The Merriam Theater, formerly the Sam S. Shubert Theatre, is Philadelphia’s most continuous location for touring Broadway show theatre. It is located within the Avenue of the Arts cultural district of Center City, Philadelphia. The Theatre was built by the Shubert Organization in 1918. In 1972 the theater came under the ownership of the Academy of Music, and is currently owned by the University of the Arts. It is also associated with the Kimmel Center for the Performing Arts.
Lee and J.J. Shubert, theatrical producers and a founding members of the Theatrical Syndicate set out to build a theater memorializing their brother, Sam, who had died several years earlier in a railroad accident. Two theaters were built, one in Philadelphia and one in New York. The Shubert Theatre in Philadelphia was built in 1918 on the site of the demolished Horticultural Hall that included the reuse of the Hall's marble staircase in the theaters' interior design. The building stands seven stories high with theater on the first level and 6 floors used for offices and classrooms. Herbert J. Krapp is the original architect. Additions and renovations were made in 1958.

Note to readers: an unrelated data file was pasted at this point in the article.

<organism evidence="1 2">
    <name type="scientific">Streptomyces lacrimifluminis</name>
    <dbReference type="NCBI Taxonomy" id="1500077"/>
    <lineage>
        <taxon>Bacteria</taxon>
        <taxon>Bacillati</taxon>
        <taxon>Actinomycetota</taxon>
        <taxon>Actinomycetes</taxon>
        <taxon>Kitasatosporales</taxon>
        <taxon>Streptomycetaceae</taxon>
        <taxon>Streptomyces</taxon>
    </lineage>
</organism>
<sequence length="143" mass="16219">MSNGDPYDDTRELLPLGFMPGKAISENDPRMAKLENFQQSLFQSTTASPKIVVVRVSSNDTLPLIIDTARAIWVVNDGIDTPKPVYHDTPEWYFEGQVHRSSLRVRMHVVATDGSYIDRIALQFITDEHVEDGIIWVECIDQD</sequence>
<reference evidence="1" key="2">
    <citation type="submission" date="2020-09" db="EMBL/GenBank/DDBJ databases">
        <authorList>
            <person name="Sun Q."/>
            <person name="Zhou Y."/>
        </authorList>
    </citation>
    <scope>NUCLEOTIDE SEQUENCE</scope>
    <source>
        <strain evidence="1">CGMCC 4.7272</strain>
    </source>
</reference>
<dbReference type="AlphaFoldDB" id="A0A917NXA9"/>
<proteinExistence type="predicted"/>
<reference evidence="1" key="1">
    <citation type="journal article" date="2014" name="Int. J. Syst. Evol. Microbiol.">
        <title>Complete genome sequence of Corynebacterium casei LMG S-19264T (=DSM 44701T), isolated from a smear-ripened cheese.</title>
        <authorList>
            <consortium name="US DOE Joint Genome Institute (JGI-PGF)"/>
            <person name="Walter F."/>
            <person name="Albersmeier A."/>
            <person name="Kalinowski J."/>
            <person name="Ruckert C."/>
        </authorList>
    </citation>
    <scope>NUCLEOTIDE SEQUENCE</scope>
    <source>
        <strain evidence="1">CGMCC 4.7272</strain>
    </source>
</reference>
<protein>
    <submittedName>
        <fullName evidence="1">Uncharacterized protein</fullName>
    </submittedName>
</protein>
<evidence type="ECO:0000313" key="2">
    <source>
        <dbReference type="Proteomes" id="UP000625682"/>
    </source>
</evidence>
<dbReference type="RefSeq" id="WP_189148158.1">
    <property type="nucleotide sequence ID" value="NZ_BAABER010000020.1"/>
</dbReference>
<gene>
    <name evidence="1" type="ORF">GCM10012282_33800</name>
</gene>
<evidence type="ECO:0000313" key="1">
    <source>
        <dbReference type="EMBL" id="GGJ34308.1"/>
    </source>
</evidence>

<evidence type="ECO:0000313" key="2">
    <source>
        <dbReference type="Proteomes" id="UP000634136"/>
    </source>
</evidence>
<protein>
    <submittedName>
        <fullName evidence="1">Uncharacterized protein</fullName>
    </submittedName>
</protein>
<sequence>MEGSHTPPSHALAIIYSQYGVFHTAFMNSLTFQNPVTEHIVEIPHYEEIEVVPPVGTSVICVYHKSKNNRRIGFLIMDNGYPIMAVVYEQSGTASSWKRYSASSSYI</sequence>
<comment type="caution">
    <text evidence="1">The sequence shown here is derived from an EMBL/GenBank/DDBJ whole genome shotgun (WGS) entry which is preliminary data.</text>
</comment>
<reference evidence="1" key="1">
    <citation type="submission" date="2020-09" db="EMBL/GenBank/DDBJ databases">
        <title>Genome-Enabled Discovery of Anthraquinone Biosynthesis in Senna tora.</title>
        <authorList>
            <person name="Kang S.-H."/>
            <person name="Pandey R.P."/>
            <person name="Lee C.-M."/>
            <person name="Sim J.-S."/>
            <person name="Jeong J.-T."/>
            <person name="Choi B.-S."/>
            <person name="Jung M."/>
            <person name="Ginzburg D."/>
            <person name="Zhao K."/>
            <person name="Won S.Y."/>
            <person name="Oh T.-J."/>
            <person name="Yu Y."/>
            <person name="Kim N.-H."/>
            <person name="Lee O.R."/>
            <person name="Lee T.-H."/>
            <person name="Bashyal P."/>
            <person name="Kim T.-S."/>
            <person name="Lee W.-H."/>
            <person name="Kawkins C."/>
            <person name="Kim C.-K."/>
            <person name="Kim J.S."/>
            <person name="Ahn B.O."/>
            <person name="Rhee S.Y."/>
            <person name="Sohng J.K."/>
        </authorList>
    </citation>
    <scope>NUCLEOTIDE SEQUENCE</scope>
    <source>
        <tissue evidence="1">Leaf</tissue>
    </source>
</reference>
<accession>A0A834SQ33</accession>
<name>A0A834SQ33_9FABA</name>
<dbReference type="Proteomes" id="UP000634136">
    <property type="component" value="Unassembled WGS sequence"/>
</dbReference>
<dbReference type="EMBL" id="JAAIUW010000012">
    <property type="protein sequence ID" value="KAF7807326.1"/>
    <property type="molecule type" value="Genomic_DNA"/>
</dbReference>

Then, beginning in 1986 the stage and sound was modernized, and following in 1991, the theatre was renamed and dedicated to John W. Merriam, a local entrepreneur, who was active for many years on the Board of Directors of the University of the Arts.
The Theater opened in 1918 with a road production of a musical from London and New York called Chu Chin Chow. In the early years, George Gershwin musicals and Al Jolson reviews graced the Shubert stage. John Barrymore played Hamlet in the 1920s and burlesque was featured in the 1930s. Other performers included: Helen Hayes, Katharine Hepburn, Sammy Davis Jr., Angela Lansbury, and Laurence Olivier. Through the decades a number of highly acclaimed Broadway, off-Broadway and one night performances have been performed at the theater.